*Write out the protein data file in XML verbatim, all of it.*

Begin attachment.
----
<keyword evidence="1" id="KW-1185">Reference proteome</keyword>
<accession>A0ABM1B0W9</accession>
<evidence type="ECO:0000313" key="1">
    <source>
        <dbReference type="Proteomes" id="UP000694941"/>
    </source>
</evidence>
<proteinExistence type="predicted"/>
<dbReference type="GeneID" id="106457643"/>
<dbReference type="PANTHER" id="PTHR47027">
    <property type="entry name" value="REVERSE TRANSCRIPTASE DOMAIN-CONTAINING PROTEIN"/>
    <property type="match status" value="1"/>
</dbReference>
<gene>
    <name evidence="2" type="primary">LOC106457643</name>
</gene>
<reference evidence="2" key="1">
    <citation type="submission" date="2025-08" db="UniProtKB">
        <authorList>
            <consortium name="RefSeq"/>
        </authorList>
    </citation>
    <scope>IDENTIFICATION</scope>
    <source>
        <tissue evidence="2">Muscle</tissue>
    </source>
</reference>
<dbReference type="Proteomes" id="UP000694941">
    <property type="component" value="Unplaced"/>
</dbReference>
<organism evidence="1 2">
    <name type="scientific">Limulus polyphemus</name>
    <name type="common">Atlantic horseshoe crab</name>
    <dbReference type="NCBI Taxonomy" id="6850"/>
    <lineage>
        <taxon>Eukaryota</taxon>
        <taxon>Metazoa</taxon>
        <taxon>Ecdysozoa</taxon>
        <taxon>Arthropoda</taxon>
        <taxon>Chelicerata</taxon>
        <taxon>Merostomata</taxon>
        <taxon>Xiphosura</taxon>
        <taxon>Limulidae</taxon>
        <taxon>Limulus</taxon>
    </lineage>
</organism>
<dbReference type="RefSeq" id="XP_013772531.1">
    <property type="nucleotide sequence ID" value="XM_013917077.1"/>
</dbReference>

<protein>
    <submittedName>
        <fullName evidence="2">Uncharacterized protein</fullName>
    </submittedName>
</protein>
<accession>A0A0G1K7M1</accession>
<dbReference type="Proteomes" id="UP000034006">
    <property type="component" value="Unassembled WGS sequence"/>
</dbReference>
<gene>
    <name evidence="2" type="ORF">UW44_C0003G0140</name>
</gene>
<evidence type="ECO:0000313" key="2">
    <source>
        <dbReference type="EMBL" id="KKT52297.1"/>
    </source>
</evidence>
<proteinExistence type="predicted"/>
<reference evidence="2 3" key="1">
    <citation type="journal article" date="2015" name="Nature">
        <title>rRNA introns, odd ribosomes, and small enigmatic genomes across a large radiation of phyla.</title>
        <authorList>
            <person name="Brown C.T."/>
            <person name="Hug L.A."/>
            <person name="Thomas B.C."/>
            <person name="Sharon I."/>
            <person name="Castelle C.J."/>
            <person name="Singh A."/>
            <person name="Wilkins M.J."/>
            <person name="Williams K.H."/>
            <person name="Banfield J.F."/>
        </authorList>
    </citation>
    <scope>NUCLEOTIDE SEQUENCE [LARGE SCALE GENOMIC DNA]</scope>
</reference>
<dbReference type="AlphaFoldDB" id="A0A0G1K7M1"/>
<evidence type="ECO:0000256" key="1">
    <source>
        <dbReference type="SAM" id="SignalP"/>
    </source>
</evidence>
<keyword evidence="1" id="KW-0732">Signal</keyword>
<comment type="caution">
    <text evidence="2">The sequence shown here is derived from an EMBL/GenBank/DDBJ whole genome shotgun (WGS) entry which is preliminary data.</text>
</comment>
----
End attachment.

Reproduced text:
<keyword evidence="1" id="KW-1185">Reference proteome</keyword>
<accession>A0ABM1B0W9</accession>
<evidence type="ECO:0000313" key="1">
    <source>
        <dbReference type="Proteomes" id="UP000694941"/>
    </source>
</evidence>
<proteinExistence type="predicted"/>
<dbReference type="GeneID" id="106457643"/>
<dbReference type="PANTHER" id="PTHR47027">
    <property type="entry name" value="REVERSE TRANSCRIPTASE DOMAIN-CONTAINING PROTEIN"/>
    <property type="match status" value="1"/>
</dbReference>
<gene>
    <name evidence="2" type="primary">LOC106457643</name>
</gene>
<reference evidence="2" key="1">
    <citation type="submission" date="2025-08" db="UniProtKB">
        <authorList>
            <consortium name="RefSeq"/>
        </authorList>
    </citation>
    <scope>IDENTIFICATION</scope>
    <source>
        <tissue evidence="2">Muscle</tissue>
    </source>
</reference>
<dbReference type="Proteomes" id="UP000694941">
    <property type="component" value="Unplaced"/>
</dbReference>
<organism evidence="1 2">
    <name type="scientific">Limulus polyphemus</name>
    <name type="common">Atlantic horseshoe crab</name>
    <dbReference type="NCBI Taxonomy" id="6850"/>
    <lineage>
        <taxon>Eukaryota</taxon>
        <taxon>Metazoa</taxon>
        <taxon>Ecdysozoa</taxon>
        <taxon>Arthropoda</taxon>
        <taxon>Chelicerata</taxon>
        <taxon>Merostomata</taxon>
        <taxon>Xiphosura</taxon>
        <taxon>Limulidae</taxon>
        <taxon>Limulus</taxon>
    </lineage>
</organism>
<dbReference type="RefSeq" id="XP_013772531.1">
    <property type="nucleotide sequence ID" value="XM_013917077.1"/>
</dbReference>

<protein>
    <submittedName>
        <fullName evidence="2">Uncharacterized protein</fullName>
    </submittedName>
</protein>
<accession>A0A0G1K7M1</accession>
<dbReference type="Proteomes" id="UP000034006">
    <property type="component" value="Unassembled WGS sequence"/>
</dbReference>
<gene>
    <name evidence="2" type="ORF">UW44_C0003G0140</name>
</gene>
<evidence type="ECO:0000313" key="2">
    <source>
        <dbReference type="EMBL" id="KKT52297.1"/>
    </source>
</evidence>
<proteinExistence type="predicted"/>
<reference evidence="2 3" key="1">
    <citation type="journal article" date="2015" name="Nature">
        <title>rRNA introns, odd ribosomes, and small enigmatic genomes across a large radiation of phyla.</title>
        <authorList>
            <person name="Brown C.T."/>
            <person name="Hug L.A."/>
            <person name="Thomas B.C."/>
            <person name="Sharon I."/>
            <person name="Castelle C.J."/>
            <person name="Singh A."/>
            <person name="Wilkins M.J."/>
            <person name="Williams K.H."/>
            <person name="Banfield J.F."/>
        </authorList>
    </citation>
    <scope>NUCLEOTIDE SEQUENCE [LARGE SCALE GENOMIC DNA]</scope>
</reference>
<dbReference type="AlphaFoldDB" id="A0A0G1K7M1"/>
<evidence type="ECO:0000256" key="1">
    <source>
        <dbReference type="SAM" id="SignalP"/>
    </source>
</evidence>
<keyword evidence="1" id="KW-0732">Signal</keyword>
<comment type="caution">
    <text evidence="2">The sequence shown here is derived from an EMBL/GenBank/DDBJ whole genome shotgun (WGS) entry which is preliminary data.</text>
</comment>